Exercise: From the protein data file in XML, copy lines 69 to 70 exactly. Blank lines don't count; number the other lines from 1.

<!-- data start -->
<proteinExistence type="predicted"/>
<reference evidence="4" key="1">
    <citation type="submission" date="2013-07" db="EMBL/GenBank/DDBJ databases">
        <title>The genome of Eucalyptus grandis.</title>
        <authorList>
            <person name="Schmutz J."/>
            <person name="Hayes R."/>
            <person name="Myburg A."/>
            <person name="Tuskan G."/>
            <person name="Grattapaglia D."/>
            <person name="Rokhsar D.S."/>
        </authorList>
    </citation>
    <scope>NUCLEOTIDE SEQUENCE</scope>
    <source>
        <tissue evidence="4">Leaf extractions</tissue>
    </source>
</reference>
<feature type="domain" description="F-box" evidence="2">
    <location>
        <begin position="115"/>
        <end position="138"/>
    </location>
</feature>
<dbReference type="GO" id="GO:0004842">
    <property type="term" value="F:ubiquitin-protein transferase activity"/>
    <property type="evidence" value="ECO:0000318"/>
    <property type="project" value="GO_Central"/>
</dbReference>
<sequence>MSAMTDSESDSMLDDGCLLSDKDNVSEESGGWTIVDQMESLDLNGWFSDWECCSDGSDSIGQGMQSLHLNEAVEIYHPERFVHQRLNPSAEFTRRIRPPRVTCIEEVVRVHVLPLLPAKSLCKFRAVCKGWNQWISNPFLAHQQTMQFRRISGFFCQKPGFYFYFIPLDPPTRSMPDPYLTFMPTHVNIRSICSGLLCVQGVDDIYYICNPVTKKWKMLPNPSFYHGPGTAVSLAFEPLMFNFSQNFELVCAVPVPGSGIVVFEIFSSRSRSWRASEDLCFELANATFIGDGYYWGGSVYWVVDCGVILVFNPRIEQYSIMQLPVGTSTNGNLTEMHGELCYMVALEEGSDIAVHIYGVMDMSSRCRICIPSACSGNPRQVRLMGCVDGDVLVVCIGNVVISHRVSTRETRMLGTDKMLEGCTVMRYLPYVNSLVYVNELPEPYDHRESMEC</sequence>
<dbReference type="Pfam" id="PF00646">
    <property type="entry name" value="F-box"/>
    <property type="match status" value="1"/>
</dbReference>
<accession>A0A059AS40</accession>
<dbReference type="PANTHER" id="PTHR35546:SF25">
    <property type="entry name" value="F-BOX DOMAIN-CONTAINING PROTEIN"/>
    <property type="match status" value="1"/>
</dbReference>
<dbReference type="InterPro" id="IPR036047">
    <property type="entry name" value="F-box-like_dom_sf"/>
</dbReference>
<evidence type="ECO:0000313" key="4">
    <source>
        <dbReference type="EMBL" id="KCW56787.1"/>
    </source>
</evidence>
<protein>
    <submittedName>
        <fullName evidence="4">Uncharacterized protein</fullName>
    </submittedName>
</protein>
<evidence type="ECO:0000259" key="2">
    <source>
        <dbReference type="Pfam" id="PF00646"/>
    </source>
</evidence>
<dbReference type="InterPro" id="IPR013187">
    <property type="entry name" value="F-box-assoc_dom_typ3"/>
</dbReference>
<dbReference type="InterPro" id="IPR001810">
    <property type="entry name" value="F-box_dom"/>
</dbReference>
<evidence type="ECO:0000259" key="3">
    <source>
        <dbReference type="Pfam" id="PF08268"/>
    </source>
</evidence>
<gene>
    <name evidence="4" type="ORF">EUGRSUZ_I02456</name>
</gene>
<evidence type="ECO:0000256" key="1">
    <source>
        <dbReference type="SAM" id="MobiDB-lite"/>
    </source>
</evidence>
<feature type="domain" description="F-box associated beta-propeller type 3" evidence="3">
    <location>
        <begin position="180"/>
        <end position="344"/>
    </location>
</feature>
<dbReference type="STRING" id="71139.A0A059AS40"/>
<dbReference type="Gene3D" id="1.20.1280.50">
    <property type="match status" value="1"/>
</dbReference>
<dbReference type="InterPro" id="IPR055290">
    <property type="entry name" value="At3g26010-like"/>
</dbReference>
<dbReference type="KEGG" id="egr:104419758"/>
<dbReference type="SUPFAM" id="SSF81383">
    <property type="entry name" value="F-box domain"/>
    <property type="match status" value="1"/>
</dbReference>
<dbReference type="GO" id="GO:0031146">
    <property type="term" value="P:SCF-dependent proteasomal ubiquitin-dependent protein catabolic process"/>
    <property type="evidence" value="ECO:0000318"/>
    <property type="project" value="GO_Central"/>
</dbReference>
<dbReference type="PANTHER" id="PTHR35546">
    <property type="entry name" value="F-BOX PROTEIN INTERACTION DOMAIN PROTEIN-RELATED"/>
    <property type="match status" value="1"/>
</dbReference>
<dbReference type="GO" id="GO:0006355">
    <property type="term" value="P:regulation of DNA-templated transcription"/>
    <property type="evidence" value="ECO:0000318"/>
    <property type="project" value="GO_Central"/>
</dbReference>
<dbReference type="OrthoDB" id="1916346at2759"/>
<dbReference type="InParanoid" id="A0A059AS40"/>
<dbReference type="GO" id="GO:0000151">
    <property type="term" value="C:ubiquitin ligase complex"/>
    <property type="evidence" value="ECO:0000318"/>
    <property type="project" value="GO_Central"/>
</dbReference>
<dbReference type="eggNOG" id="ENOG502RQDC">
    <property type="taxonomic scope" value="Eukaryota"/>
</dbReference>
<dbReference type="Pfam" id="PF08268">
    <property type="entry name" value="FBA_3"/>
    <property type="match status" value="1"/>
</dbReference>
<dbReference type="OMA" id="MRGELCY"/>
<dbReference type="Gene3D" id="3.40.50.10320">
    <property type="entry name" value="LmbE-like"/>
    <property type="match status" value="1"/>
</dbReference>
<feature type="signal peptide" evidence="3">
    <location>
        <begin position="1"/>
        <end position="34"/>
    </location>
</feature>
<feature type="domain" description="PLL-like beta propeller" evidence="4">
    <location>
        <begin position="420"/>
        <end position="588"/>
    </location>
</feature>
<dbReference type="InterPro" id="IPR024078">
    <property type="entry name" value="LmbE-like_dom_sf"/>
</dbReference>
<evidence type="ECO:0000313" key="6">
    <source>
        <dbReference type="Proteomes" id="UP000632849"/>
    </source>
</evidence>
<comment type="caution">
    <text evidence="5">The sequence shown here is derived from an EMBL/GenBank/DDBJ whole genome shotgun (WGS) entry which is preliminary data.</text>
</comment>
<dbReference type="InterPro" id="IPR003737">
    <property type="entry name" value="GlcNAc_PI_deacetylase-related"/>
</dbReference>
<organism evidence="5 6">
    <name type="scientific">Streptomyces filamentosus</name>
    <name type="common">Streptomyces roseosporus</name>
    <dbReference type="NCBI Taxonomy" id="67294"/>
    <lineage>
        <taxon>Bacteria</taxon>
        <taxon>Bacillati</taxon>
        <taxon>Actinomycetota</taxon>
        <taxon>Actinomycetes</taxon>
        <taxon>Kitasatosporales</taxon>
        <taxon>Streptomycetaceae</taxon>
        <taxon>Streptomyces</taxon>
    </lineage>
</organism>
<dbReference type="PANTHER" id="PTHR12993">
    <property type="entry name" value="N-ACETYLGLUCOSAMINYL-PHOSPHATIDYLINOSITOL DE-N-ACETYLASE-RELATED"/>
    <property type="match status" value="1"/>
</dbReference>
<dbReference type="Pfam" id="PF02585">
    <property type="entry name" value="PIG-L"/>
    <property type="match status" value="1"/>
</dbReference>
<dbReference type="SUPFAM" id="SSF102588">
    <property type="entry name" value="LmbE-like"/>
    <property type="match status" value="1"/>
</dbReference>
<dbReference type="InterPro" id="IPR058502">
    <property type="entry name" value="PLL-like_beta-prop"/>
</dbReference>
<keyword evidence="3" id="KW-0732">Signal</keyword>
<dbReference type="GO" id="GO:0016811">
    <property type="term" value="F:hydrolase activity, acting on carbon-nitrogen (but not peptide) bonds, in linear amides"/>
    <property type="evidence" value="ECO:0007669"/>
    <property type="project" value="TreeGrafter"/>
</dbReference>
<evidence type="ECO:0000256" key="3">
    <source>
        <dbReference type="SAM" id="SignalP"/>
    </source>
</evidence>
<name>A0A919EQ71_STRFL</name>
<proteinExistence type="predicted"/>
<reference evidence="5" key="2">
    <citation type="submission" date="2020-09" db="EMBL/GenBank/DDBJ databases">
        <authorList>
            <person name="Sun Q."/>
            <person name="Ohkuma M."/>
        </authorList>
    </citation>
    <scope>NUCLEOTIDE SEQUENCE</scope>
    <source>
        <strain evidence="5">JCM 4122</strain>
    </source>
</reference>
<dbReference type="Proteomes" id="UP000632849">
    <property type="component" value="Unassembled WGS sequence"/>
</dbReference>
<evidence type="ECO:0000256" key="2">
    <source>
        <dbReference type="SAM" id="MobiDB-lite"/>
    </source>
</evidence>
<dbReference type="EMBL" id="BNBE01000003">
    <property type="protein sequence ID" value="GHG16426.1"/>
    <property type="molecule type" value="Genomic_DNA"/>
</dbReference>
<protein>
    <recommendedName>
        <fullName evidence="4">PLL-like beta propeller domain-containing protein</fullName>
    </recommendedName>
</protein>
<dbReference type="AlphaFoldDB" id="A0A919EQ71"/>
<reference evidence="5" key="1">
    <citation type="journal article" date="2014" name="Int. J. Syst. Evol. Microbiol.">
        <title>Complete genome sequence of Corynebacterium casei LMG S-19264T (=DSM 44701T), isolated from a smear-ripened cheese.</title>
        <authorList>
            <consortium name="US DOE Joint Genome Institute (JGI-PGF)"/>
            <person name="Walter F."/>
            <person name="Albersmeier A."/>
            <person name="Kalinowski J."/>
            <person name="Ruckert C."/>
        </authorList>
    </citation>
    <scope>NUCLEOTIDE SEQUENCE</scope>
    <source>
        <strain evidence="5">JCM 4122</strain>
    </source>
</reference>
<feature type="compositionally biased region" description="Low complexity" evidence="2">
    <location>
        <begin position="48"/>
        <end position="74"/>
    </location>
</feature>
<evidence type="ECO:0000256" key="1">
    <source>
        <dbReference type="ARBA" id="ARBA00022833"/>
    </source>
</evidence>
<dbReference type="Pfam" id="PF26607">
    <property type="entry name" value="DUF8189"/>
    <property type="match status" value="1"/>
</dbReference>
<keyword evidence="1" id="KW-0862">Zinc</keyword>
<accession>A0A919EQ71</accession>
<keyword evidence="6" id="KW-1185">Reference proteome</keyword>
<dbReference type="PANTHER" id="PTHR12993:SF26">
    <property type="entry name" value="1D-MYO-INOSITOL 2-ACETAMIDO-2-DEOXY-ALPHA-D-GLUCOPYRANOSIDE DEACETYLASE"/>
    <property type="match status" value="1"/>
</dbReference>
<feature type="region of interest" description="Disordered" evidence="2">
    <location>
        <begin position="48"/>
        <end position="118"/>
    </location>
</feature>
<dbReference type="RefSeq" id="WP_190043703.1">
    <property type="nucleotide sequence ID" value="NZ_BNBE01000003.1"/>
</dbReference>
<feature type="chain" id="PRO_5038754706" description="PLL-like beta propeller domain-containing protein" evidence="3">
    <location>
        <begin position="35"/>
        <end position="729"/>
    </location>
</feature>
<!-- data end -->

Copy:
<gene>
    <name evidence="4" type="ORF">EUGRSUZ_I02456</name>